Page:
Worldwide Film & Television Distribution Intelligence

Get unparalleled access to market intelligence reports that draw on financial data and insights from dozens of content distribution deals worldwide between key industry participants, including — Distributors, Producers, MPVDs, and Streaming Exhibitors.

Film and Series distribution rates and terms deriving from dozens of agreements for rights to transmit films and episodic television via PayTV and SVOD.

Choose flexible options for single-user PDF downloads.

Licensing Terms & Included Programs:

Pay-1 & SVOD Rate Cards for Motion Pictures and Series Exhibited Worldwide in Multiple Availability Windows

  • Motion Pictures: Pay-1, First Run, Second Window Features, Recent Library Features (Tiers AAA,A,B,C), Library Features (Tiers AAA,A,B,C), Current and Premium Made-For-TV Films and Direct-To-Video Films, covering many license periods over the last decade
  • Episodic TV: Current, Premium, Premium Catalog (1HR & 1/2HR), Catalog Series (1HR & 1/2HR), and Catalog Miniseries + Case Studies on Current Mega Hit, Catalog Mega Hit, and Premium Catalog, covering many licensing terms from 2012-2024
  • Because most-favored-nation rates operate in practice, the rates and terms apply to a diverse range of content and distributors worldwide in multiple availability windows.

Strategic Pivot: Netflix Explores Licensing Opportunities and More

Strategic licensing agreements offer avenues for revenue diversification and growth, enabling companies to capitalize on the demand for premium content across digital platforms. Effective monetization strategies will be essential for sustaining profitability and driving long-term success in the fragmented digital age as streaming platforms evolve.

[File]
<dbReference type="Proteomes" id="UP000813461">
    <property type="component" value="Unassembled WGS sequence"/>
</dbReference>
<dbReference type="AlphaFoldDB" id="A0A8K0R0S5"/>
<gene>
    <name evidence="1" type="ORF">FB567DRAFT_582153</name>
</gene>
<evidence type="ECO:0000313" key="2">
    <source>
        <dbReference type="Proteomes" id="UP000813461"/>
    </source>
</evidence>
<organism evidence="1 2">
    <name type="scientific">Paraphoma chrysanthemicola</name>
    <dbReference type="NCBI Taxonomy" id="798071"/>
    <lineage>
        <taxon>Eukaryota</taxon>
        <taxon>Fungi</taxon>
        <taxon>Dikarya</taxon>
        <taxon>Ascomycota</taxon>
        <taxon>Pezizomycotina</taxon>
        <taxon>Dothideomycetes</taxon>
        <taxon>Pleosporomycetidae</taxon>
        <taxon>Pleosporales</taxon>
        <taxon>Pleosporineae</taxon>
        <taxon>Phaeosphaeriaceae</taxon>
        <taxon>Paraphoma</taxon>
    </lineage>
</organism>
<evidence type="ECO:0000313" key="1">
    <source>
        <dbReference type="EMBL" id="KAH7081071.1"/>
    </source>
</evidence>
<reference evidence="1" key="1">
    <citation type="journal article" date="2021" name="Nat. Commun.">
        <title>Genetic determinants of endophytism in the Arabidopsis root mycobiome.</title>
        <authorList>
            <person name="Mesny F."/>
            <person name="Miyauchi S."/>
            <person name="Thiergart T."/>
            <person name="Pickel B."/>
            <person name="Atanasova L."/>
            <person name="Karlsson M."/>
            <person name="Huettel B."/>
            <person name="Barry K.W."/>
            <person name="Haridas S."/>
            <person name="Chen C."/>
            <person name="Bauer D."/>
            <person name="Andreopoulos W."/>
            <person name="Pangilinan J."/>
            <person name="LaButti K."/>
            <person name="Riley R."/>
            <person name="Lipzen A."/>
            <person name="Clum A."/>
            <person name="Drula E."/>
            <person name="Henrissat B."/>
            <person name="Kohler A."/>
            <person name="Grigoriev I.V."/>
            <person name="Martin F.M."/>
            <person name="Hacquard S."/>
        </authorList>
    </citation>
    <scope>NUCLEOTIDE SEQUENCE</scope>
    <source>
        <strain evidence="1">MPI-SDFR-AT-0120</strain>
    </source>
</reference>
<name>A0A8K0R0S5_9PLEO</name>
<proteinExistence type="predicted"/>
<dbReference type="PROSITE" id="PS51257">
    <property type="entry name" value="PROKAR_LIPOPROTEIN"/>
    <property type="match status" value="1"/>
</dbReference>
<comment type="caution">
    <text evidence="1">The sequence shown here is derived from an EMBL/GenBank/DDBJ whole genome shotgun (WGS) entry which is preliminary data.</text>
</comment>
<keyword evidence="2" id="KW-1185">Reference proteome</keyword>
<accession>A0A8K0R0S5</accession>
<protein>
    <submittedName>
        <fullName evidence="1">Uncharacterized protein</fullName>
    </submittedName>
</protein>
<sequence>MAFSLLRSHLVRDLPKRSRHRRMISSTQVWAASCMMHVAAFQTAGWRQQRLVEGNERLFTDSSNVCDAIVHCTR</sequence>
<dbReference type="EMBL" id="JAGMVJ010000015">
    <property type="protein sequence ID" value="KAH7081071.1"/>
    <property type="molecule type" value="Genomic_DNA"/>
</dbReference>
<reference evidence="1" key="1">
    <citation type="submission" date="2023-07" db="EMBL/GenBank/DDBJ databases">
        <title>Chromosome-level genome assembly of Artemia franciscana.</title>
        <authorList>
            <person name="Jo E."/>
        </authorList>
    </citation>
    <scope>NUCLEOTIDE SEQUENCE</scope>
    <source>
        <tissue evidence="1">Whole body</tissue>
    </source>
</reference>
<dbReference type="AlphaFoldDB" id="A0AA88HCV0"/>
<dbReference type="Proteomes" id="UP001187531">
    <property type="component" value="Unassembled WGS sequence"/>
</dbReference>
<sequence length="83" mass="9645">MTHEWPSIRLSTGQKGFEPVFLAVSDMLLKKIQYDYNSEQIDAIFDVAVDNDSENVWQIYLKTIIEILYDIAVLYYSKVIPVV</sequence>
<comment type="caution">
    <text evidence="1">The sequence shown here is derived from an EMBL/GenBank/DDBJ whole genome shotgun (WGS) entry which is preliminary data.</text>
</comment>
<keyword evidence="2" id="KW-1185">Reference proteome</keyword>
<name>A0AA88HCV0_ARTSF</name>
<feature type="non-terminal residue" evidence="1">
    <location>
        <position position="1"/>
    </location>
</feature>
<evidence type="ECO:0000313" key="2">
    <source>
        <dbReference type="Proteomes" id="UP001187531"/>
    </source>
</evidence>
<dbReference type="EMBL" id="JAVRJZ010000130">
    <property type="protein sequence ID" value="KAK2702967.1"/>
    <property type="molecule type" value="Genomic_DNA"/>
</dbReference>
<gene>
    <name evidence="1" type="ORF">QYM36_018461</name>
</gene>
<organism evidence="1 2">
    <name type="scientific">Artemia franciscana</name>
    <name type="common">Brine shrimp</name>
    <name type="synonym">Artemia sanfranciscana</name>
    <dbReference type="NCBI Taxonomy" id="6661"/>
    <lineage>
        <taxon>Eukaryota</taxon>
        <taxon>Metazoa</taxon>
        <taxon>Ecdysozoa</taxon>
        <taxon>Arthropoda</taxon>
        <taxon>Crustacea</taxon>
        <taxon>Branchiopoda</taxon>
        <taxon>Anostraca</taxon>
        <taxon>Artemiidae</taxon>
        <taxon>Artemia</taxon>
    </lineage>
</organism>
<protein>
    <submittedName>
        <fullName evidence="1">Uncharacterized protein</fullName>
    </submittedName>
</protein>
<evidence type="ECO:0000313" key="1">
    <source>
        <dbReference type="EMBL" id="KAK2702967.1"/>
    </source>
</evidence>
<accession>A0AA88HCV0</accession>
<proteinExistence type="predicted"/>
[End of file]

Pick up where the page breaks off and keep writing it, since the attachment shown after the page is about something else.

With $3 billion in free cash flow last year, Netflix is exploring new revenue-generating strategies beyond its traditional content acquisition model, including advertising, live sports, and gaming.

Moreover, amidst mounting financial pressures, for the first time, Netflix is contemplating a strategic pivot towards selective licensing its original content to third parties. While historically committed to exclusive platform offerings, the company now grapples with the prospect of external content licensing—a paradigm shift laden with significant business and financial considerations. Strategic partnerships offer the potential to tap into new markets and diversify revenue streams, but they risk turning the industry leader into just another streaming service easily cancellable.

Beyond Netflix, companies like Warner Bros. Discovery, NBCUniversal, and Disney possess a distinct advantage in their extensive content libraries. These entities can leverage their diverse portfolios through exclusive licensing and strategic windowing, maximizing revenue potential across multiple platforms. These companies can extract maximum value from their content assets by capitalizing on demand share and negotiating favorable deals.

FilmTake Away: Shifting Streaming Strategies Amid Bleak Financial Realities

As major players like Disney, Warner Bros. Discovery (WBD), Netflix, Amazon, and other US content producers and programmers collectively invested a high-watermark of $140 billion in content in 2022, the result was fleeing investors as interest rates exploded, content costs soared, and subscribers became inundated the increasing monthly fees in an ever-fragmented landscape.

Against a backdrop of investor skepticism and looming recession concerns, streaming services are compelled to explore alternative avenues for profitability, leaving plenty of opportunities for independent producers, distributors, and aggregators of film and television content.